Meet Anti-Racism Activist Future Cain
And learn about the tipping point that got her started on her public anti-racism journey
Early on in my own journey as an antiracism writer and activist, I had the pleasure of meeting Future Cain. Despite the heavy topics we discussed (I’m sure you can imagine), it was a delightful hour. Future’s self-care centered approach to anti-racism activism is a breath of fresh air, and I was delighted that she agreed to be interviewed for this series. She had so much to say that I’ve divided the interview into two parts, because I wanted you to read as many of her words as possible. Please meet Future.
Future, where did your anti-racism journey start?
My mom was what I call an equity warrior. She lost a lot because she chose to marry somebody Black and her family didn't like it. And there was a big price to pay for that. So fighting and living through racism with my own family and seeing my mom and the path that she took to be an anti-racist as a white woman and fight for it began 44 years ago.
Though you’re clear about your activism, that’s not the title you usually use. What do you call yourself?
I would call myself an ambassador for humanity. That began when I was a child. I didn't stick to groups and I stuck up for everybody.
What made you become an anti-racism activist?
Things started picking up in the United States. There's always been murders of our people, but Ahmaud Arbery was the person that sent me over the edge. George Floyd just added on top of the pile. And when George Floyd happened, I was doing stuff behind the scenes already, but I couldn’t not then come out and say something publicly. So that was my tipping point.
There was no epiphany. It was just a compounding of numerous events since birth that made me say: I can't sit here quietly on social media when I know that this is impacting so many people. I cared about people's mental wellness and the impact that I know it had had on me for decades and the impact that I had seen it having on my children, and the fear that was in my daughter's eyes.
What form does your activism take?
My activism isn’t just in one form. I’m on social media. I have done webinars. I write articles. I help to educate people through conversations.
My activism is constant education of family, it's education of friends, it's education of colleagues. And it's building relationships. It's asking reflective questions, it's being patient and coming with curiosity, empathy, and love. So I've spoken at the state, national and international level.
I think what is necessary and needed is dialogue and discussion in order for people to apply and take action. So my activism takes many different forms, but I think it starts with sitting with oneself, then education and just helping people on their journey.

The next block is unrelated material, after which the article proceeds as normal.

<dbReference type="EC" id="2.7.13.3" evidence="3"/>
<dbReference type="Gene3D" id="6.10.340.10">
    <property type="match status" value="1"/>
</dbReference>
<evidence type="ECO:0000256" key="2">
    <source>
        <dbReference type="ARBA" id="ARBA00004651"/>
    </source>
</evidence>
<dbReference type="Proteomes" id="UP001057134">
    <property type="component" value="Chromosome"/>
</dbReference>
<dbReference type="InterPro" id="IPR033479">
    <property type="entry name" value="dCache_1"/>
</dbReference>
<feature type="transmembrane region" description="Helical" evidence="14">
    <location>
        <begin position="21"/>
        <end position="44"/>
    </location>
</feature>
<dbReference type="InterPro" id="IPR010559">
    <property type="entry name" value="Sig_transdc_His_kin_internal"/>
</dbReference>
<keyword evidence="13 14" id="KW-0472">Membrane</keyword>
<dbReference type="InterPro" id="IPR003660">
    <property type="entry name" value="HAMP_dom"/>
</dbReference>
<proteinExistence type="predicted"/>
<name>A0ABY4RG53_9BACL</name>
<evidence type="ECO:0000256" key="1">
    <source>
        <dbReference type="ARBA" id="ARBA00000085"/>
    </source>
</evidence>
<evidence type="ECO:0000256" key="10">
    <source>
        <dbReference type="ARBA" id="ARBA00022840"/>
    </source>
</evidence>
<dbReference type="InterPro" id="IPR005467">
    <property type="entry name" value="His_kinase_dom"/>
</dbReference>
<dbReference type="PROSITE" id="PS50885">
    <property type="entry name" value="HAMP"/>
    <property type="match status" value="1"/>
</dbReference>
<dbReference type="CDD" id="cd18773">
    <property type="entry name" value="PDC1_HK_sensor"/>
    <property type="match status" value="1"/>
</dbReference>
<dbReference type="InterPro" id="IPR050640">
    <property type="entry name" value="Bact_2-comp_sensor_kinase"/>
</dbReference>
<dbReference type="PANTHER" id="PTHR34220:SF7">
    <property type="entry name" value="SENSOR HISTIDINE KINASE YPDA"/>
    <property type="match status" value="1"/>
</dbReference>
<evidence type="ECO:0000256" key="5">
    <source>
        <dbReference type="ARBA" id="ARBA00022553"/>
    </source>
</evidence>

What response have you had?
I've had many different responses. To be honest, I am no longer speaking to or friends with my maid of honor who I was friends with for 25 years. I am no longer friends with another friend who was in my wedding. I keep telling people that you're going to have to trade or lose something.
I have lost some people who weren’t happy about me speaking up and educating people and asking questions and holding people accountable. That's one side of the response.
The other side is I bask in gratefulness and appreciation. I do know that I've lost in one aspect, but I've also gained a lot. And the response has been very positive.
I took the time to build relationships and get to know people. And they took the time to open their heart and open their mind and do the same with me. And because of that, I'm here with you. I would have never met you if we didn't say, hey, let's just keep exchanging and getting to know each other and then supporting each other.
I've had many people have that same response. And those links and those comments, and those likes have turned into connections and relationships and beautiful friendships and family. So that's an aspect of the response and there've been many positive things. I've grown so much. My life has grown in a path that I didn't even anticipate.
In part two, Future talks about her vision in terms of anti-racism, and much more. Look out for that on Wednesday.
You can catch up with Future Cain on LinkedIn and on her website.
Read more anti-racism writer interviews.
© Sharon Hurley Hall, 2021. All Rights Reserved.
I am an anti-racism writer, a professional B2B writer and blogger, and co-host of The Introvert Sisters podcast. If you value my perspective, please consider upgrading to a paid subscription.
Ms. Hurley-Hall, you sure know how to picked. Case in point is Ms Future Caine. What is it that I admire about her is her sincerity in pursuing teaching anti- racism and her singleness or purpose, but above all, persevering despite making sacrifices, such as losing some of her friends of over 25 years. I can see the heroic person in Ms. Caine prevailing against all obstacles and and becoming a better person for it.
To interview her, Ms. Hurley-Hall, shows something about you, which I hold in high esteem.
Great read. Very on point, and filled with reminders that this is hard work but also work that prompts us to grow and learn.